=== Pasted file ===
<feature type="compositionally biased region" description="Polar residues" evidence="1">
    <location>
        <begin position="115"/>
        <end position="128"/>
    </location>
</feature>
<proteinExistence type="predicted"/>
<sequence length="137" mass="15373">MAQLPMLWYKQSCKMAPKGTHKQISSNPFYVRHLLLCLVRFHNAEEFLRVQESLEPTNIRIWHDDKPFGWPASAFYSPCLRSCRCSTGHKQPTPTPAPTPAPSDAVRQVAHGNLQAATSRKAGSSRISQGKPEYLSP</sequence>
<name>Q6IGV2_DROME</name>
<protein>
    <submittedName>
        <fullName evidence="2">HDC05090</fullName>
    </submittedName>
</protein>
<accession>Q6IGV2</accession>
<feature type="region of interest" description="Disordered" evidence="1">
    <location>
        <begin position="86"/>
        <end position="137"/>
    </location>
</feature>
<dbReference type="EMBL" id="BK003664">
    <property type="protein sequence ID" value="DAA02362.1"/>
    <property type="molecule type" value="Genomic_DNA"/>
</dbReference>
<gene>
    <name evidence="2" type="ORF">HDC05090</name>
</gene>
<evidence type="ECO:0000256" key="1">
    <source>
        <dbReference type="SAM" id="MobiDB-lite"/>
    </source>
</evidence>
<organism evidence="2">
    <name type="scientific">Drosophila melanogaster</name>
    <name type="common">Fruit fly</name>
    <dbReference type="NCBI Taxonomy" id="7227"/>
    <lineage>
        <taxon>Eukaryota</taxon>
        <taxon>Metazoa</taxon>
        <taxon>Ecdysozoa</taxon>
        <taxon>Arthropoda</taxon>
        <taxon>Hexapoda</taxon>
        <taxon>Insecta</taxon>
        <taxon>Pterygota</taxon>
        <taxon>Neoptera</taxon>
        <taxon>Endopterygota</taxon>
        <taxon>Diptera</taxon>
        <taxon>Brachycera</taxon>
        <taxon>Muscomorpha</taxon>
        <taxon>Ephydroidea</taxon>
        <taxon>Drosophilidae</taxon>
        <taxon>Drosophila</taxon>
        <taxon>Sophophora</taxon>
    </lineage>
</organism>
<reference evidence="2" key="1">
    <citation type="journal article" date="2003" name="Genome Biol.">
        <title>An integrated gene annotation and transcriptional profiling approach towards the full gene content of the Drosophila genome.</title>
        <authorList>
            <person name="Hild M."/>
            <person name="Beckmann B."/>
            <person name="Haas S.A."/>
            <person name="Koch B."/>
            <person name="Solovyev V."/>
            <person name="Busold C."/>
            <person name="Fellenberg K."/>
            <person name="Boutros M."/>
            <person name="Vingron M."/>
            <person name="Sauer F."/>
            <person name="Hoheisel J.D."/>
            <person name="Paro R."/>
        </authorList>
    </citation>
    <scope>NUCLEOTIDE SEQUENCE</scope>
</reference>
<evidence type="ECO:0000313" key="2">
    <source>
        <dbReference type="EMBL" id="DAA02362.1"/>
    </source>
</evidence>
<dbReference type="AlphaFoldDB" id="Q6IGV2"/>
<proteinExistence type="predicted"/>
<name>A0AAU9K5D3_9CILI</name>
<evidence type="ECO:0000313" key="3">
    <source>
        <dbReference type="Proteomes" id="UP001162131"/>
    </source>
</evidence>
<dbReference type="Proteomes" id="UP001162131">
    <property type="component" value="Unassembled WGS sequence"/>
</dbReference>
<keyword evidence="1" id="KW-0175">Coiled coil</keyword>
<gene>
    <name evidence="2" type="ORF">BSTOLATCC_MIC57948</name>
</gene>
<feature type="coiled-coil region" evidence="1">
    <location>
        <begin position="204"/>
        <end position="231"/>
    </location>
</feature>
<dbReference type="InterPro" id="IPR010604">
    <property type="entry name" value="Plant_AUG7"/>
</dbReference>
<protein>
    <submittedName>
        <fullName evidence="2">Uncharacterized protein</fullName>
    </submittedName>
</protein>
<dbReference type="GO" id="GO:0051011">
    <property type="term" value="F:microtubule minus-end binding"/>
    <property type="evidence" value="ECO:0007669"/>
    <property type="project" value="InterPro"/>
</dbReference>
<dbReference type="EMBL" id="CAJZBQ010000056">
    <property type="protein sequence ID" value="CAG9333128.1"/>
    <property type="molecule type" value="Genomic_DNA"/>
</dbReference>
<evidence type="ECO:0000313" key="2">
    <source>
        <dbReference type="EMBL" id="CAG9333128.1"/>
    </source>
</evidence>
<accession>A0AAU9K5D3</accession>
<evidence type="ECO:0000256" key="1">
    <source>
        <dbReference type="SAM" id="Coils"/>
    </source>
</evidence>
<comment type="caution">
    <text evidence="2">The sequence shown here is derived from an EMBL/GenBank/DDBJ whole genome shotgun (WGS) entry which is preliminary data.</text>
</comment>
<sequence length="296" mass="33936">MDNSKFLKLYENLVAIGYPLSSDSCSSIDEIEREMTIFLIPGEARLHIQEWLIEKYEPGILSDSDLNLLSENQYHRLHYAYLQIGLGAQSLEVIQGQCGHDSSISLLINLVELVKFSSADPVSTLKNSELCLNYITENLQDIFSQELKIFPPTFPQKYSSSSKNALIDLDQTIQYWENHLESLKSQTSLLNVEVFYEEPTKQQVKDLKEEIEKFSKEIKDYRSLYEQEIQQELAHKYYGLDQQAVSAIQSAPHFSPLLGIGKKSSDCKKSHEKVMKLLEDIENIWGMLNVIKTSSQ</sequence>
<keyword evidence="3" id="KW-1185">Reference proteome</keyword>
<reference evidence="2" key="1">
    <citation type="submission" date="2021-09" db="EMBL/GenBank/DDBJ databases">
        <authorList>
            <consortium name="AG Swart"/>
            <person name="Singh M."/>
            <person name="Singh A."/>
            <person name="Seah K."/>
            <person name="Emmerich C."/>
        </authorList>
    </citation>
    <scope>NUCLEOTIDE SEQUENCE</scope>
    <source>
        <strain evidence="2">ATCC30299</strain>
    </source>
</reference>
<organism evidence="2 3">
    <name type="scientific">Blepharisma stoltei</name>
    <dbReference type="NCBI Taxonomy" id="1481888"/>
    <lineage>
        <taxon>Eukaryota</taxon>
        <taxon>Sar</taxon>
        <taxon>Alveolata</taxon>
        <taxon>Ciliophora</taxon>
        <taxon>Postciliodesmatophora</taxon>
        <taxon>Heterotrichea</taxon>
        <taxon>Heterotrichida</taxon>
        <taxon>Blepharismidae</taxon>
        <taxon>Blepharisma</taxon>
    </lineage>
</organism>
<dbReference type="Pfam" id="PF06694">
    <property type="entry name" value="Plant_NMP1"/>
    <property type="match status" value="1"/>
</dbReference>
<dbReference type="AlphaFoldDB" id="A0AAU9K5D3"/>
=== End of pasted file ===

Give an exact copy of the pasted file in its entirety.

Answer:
<feature type="compositionally biased region" description="Polar residues" evidence="1">
    <location>
        <begin position="115"/>
        <end position="128"/>
    </location>
</feature>
<proteinExistence type="predicted"/>
<sequence length="137" mass="15373">MAQLPMLWYKQSCKMAPKGTHKQISSNPFYVRHLLLCLVRFHNAEEFLRVQESLEPTNIRIWHDDKPFGWPASAFYSPCLRSCRCSTGHKQPTPTPAPTPAPSDAVRQVAHGNLQAATSRKAGSSRISQGKPEYLSP</sequence>
<name>Q6IGV2_DROME</name>
<protein>
    <submittedName>
        <fullName evidence="2">HDC05090</fullName>
    </submittedName>
</protein>
<accession>Q6IGV2</accession>
<feature type="region of interest" description="Disordered" evidence="1">
    <location>
        <begin position="86"/>
        <end position="137"/>
    </location>
</feature>
<dbReference type="EMBL" id="BK003664">
    <property type="protein sequence ID" value="DAA02362.1"/>
    <property type="molecule type" value="Genomic_DNA"/>
</dbReference>
<gene>
    <name evidence="2" type="ORF">HDC05090</name>
</gene>
<evidence type="ECO:0000256" key="1">
    <source>
        <dbReference type="SAM" id="MobiDB-lite"/>
    </source>
</evidence>
<organism evidence="2">
    <name type="scientific">Drosophila melanogaster</name>
    <name type="common">Fruit fly</name>
    <dbReference type="NCBI Taxonomy" id="7227"/>
    <lineage>
        <taxon>Eukaryota</taxon>
        <taxon>Metazoa</taxon>
        <taxon>Ecdysozoa</taxon>
        <taxon>Arthropoda</taxon>
        <taxon>Hexapoda</taxon>
        <taxon>Insecta</taxon>
        <taxon>Pterygota</taxon>
        <taxon>Neoptera</taxon>
        <taxon>Endopterygota</taxon>
        <taxon>Diptera</taxon>
        <taxon>Brachycera</taxon>
        <taxon>Muscomorpha</taxon>
        <taxon>Ephydroidea</taxon>
        <taxon>Drosophilidae</taxon>
        <taxon>Drosophila</taxon>
        <taxon>Sophophora</taxon>
    </lineage>
</organism>
<reference evidence="2" key="1">
    <citation type="journal article" date="2003" name="Genome Biol.">
        <title>An integrated gene annotation and transcriptional profiling approach towards the full gene content of the Drosophila genome.</title>
        <authorList>
            <person name="Hild M."/>
            <person name="Beckmann B."/>
            <person name="Haas S.A."/>
            <person name="Koch B."/>
            <person name="Solovyev V."/>
            <person name="Busold C."/>
            <person name="Fellenberg K."/>
            <person name="Boutros M."/>
            <person name="Vingron M."/>
            <person name="Sauer F."/>
            <person name="Hoheisel J.D."/>
            <person name="Paro R."/>
        </authorList>
    </citation>
    <scope>NUCLEOTIDE SEQUENCE</scope>
</reference>
<evidence type="ECO:0000313" key="2">
    <source>
        <dbReference type="EMBL" id="DAA02362.1"/>
    </source>
</evidence>
<dbReference type="AlphaFoldDB" id="Q6IGV2"/>
<proteinExistence type="predicted"/>
<name>A0AAU9K5D3_9CILI</name>
<evidence type="ECO:0000313" key="3">
    <source>
        <dbReference type="Proteomes" id="UP001162131"/>
    </source>
</evidence>
<dbReference type="Proteomes" id="UP001162131">
    <property type="component" value="Unassembled WGS sequence"/>
</dbReference>
<keyword evidence="1" id="KW-0175">Coiled coil</keyword>
<gene>
    <name evidence="2" type="ORF">BSTOLATCC_MIC57948</name>
</gene>
<feature type="coiled-coil region" evidence="1">
    <location>
        <begin position="204"/>
        <end position="231"/>
    </location>
</feature>
<dbReference type="InterPro" id="IPR010604">
    <property type="entry name" value="Plant_AUG7"/>
</dbReference>
<protein>
    <submittedName>
        <fullName evidence="2">Uncharacterized protein</fullName>
    </submittedName>
</protein>
<dbReference type="GO" id="GO:0051011">
    <property type="term" value="F:microtubule minus-end binding"/>
    <property type="evidence" value="ECO:0007669"/>
    <property type="project" value="InterPro"/>
</dbReference>
<dbReference type="EMBL" id="CAJZBQ010000056">
    <property type="protein sequence ID" value="CAG9333128.1"/>
    <property type="molecule type" value="Genomic_DNA"/>
</dbReference>
<evidence type="ECO:0000313" key="2">
    <source>
        <dbReference type="EMBL" id="CAG9333128.1"/>
    </source>
</evidence>
<accession>A0AAU9K5D3</accession>
<evidence type="ECO:0000256" key="1">
    <source>
        <dbReference type="SAM" id="Coils"/>
    </source>
</evidence>
<comment type="caution">
    <text evidence="2">The sequence shown here is derived from an EMBL/GenBank/DDBJ whole genome shotgun (WGS) entry which is preliminary data.</text>
</comment>
<sequence length="296" mass="33936">MDNSKFLKLYENLVAIGYPLSSDSCSSIDEIEREMTIFLIPGEARLHIQEWLIEKYEPGILSDSDLNLLSENQYHRLHYAYLQIGLGAQSLEVIQGQCGHDSSISLLINLVELVKFSSADPVSTLKNSELCLNYITENLQDIFSQELKIFPPTFPQKYSSSSKNALIDLDQTIQYWENHLESLKSQTSLLNVEVFYEEPTKQQVKDLKEEIEKFSKEIKDYRSLYEQEIQQELAHKYYGLDQQAVSAIQSAPHFSPLLGIGKKSSDCKKSHEKVMKLLEDIENIWGMLNVIKTSSQ</sequence>
<keyword evidence="3" id="KW-1185">Reference proteome</keyword>
<reference evidence="2" key="1">
    <citation type="submission" date="2021-09" db="EMBL/GenBank/DDBJ databases">
        <authorList>
            <consortium name="AG Swart"/>
            <person name="Singh M."/>
            <person name="Singh A."/>
            <person name="Seah K."/>
            <person name="Emmerich C."/>
        </authorList>
    </citation>
    <scope>NUCLEOTIDE SEQUENCE</scope>
    <source>
        <strain evidence="2">ATCC30299</strain>
    </source>
</reference>
<organism evidence="2 3">
    <name type="scientific">Blepharisma stoltei</name>
    <dbReference type="NCBI Taxonomy" id="1481888"/>
    <lineage>
        <taxon>Eukaryota</taxon>
        <taxon>Sar</taxon>
        <taxon>Alveolata</taxon>
        <taxon>Ciliophora</taxon>
        <taxon>Postciliodesmatophora</taxon>
        <taxon>Heterotrichea</taxon>
        <taxon>Heterotrichida</taxon>
        <taxon>Blepharismidae</taxon>
        <taxon>Blepharisma</taxon>
    </lineage>
</organism>
<dbReference type="Pfam" id="PF06694">
    <property type="entry name" value="Plant_NMP1"/>
    <property type="match status" value="1"/>
</dbReference>
<dbReference type="AlphaFoldDB" id="A0AAU9K5D3"/>